Dunkey Island

Tracking the Health of Our Waterways

The Waterways Report Card

We all want to enjoy the beauty and biodiversity of our waterways. The Central Coast Council is devoted to closely monitoring the ecological health of our lakes, rivers, creeks and lagoons. We constantly evaluate the current condition of the lakes, measuring ongoing changes while also levelling out all the investment and on-ground works. 

We define a healthy waterway as one that supports natural processes, is resilient to change, can recover from human impacts, and stays relatively stable and sustainable over long periods of time. Everyone also appreciates when their local lakes have clear water without too much algae and the ecosystem that supports a variety of plants and animals.  

The Waterways Report Card is one of the tools that we use to measure the overall health of our estuary. It functions like a school report card, giving our waterways a score from A to F. This card meets the NSW Government’s Estuary Ecosystem Health Protocols and is consistent with other programs around the NSW. As a result, we can check how our estuaries perform compared to other waters in the state. The sampling program includes 36 locations across the Central Coast, with 16 just in Tuggerah Lakes.

Further report card information

Indicators of Water Quality


Turbidity, the amount of sediment or dirt suspended in the water, is a measure of water clarity or cloudiness. Elevated turbidity is caused by too much sand, silt, clay and microalgae suspended in the water. Long periods of high turbidity can negatively affect estuarine health.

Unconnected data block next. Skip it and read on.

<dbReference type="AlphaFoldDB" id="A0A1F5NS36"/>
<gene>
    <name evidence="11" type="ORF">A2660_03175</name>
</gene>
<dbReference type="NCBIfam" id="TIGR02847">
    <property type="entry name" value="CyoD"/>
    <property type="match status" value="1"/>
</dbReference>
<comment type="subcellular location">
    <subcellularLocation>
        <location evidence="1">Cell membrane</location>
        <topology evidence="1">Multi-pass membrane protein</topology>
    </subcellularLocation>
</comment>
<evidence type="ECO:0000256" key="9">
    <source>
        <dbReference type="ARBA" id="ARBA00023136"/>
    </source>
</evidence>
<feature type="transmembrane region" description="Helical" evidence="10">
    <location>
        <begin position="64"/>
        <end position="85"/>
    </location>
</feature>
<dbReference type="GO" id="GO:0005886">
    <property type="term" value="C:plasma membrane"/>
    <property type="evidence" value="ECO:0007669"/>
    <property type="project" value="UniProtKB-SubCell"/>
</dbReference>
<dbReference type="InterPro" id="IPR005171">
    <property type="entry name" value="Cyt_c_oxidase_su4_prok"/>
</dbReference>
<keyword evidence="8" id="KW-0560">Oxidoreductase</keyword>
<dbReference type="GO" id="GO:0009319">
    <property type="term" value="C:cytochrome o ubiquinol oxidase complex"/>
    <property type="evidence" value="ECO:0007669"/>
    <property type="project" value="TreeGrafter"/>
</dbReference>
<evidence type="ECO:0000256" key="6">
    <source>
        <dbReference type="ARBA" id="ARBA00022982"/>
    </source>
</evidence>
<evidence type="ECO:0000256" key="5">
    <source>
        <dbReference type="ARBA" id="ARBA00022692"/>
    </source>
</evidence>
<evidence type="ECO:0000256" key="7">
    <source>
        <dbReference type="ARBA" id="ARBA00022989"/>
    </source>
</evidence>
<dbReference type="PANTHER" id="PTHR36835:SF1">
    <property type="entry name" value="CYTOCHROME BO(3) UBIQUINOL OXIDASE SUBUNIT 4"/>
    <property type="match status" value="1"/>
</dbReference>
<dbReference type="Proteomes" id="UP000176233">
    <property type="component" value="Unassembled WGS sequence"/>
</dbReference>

Chlorophyll-a concentrations are an indicator of microalgae abundance in coastal and estuarine waters. High levels of chlorophyll-a indicate that there is a high input of nutrients – in other words, plenty of food – coming into the system. Over a long time, these nutrients can cause a decline in water quality.

Seagrass depth range

Seagrass depth range is a biological indicator of water clarity over more extended periods of time. Seagrass grows slowly and depends on high water clarity, good access to sunlight and relatively low nutrient concentrations to survive and thrive. 

When analysing turbidity, chlorophyll-a and seagrass levels from each of the sampling sites, we get to understand how the ecosystem is performing in response to the catchment’s pressure. Then, we can compare the results to the established trigger values for each type of the estuary. The water quality grade for each indicator is used to calculate an overall grade for each site. Sampling sites are selected to represent the surrounding area.

Healthy estuaries will generally have low levels of microalgae and turbidity and strong seagrass communities.

How to Calculate the Zone Score (ZS)

  • First, we calculate the proportion of time that the measured values of the indicator stay outside adopted guideline limits. These are called Trigger Values.
  • Then, we calculate how far the indicator stretches from the guidelines and if it approaches the worst measured scenario. This measure is called the Worst Expected Value (WEV).
  • Then, we calculate the geometric mean of the non-compliance and distance scores to get a final score for that indicator for each zone.
  • By averaging the scores for two indicators at each site, we arrive at the final Zone Score (ZS). 
  • Then, based on the ZS, we can grade the zone as A, B, C, D, or F.

Read a detailed explanation of the water grading process.

Sea Grass
Seagrasses and macroalgae play a crucial role in the health of the estuary. They use nutrients and stabilise sediments that have been…

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